Farmland Management


Managing Farmlands for Wildlife

One of the most overlooked areas for enhancing wildlife habitat through farmland management for wildlife and wildlife habitat. Cropland, cultivated grounds, especially those planted with grain sorghum, corn, or wheat can be very beneficial wildlife, especially seed-eating birds such as bobwhite quail and mourning dove if managed in such a way to satisfy their needs. Many game and non-game birds can thrive in and around farmed properties where acreage is relatively small, irregular in shape, and is broken up by fallow fields.

Fallow fields and other areas, such as fence rows, borrow ditches, and field borders that break up large farmed blocks are extremely important to making the land suitable to quail and other grassland birds. Fallow areas must consist of native vegetation, such as perennial bunch grasses, seed-producing forbs, and a variety of native brush species. Fallow areas planted or seeded with exotic grasses, such as bermudagrass offer no value to wildlife, including white-tailed deer. Many wildlife habitat management practices can be implemented that will make farmed land much more wildlife friendly to animals area.

Cost Share Programs for Wildlife Management

Cost share assistance for wildlife management is available to private landowners through many state and federal programs designed to increase quality habitat for wildlife. The USDA’s Conservation Reserve Program (CRP), Environmental Quality Incentive Program (EQIP), and many state’s landowner incentive program are able to help landowners pay for establishing filter strips, riparian buffers, and grass waterways. If you are interested in farmland management know that there are people out there that can help.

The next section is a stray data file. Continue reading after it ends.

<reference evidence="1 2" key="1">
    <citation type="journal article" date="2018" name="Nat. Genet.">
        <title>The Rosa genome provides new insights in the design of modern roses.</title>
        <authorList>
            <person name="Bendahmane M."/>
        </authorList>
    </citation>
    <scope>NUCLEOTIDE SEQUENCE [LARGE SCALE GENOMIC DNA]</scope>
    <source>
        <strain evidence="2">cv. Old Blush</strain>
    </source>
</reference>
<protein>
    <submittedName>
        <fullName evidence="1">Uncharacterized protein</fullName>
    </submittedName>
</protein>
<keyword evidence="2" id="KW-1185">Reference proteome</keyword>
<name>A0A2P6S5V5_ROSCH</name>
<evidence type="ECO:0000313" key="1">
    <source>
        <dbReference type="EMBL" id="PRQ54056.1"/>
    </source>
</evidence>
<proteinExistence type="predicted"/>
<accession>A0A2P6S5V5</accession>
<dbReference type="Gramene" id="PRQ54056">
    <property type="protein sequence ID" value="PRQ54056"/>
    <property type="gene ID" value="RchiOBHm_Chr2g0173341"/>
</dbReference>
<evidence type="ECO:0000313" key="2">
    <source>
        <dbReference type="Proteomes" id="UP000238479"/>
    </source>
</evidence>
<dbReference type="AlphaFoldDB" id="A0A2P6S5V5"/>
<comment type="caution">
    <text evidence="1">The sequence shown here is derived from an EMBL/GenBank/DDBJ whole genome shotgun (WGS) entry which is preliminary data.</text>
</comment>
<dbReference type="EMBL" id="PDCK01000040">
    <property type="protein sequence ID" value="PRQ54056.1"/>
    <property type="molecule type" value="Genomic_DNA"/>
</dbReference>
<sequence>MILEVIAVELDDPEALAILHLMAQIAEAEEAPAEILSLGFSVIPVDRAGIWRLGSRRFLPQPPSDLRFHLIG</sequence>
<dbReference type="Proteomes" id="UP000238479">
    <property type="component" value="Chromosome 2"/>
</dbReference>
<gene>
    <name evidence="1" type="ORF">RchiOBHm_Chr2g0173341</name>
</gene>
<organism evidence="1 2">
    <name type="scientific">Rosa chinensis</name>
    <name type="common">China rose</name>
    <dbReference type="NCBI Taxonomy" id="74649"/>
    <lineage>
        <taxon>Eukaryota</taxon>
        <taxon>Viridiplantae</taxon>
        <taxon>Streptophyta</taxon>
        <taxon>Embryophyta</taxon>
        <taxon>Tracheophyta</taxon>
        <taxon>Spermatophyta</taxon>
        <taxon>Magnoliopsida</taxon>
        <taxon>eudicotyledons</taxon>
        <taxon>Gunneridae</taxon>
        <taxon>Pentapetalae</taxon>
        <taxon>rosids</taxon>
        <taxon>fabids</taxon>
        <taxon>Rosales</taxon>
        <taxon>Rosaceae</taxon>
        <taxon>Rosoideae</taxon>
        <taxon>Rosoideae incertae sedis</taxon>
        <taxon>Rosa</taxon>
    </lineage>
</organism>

Before starting a management program designed for increase wildlife habitat, first take inventory of what you have. What plant communities are on your property now and are they of value? The four main types of farmland habitat are cropland, grassland and pasture, woodlands, and idle or fallow areas. How many acres do you have of each and how can these cover types be managed to increase wildlife populations, improve habitat. Like anything, proper farmland management for wildlife means knowing what you have to work with before moving forward. Look and plan first, then act.


Farmland Management Practices

1. Leaving a few rows on the outer edge of fields un-harvested.

2. Avoid treating field borders and the outer few rows with chemicals. Leave these areas grassy, weedy and brushy to promote wildlife.

3. Reduce field size by leaving 20 to 40 feet wide fallow strips throughout and around. This will increase crop pollination by insects too.

4. Allow a few fields to lay fallow one to three years to provide good brooding habitat for grassland nesting and seed-eating birds.

5. Establish native grasses, forbs, and brush in erodable areas, field borders and along waterways. This serves and nesting, loafing and travel areas for a variety of wildlife.

Wildlife management can be costly, so it is up to each landowner to decide what the value of wildlife is to them. Is having stable populations of animals important? Do you want better whitetail deer hunting or dove hunting? Does it matter if there are rabbits or quail in your area? How much farmland are you willing to not plant, or how much money can you invest in planting native grasses back into an area? These are not always easy questions to answer.

Managing for wildlife and habitat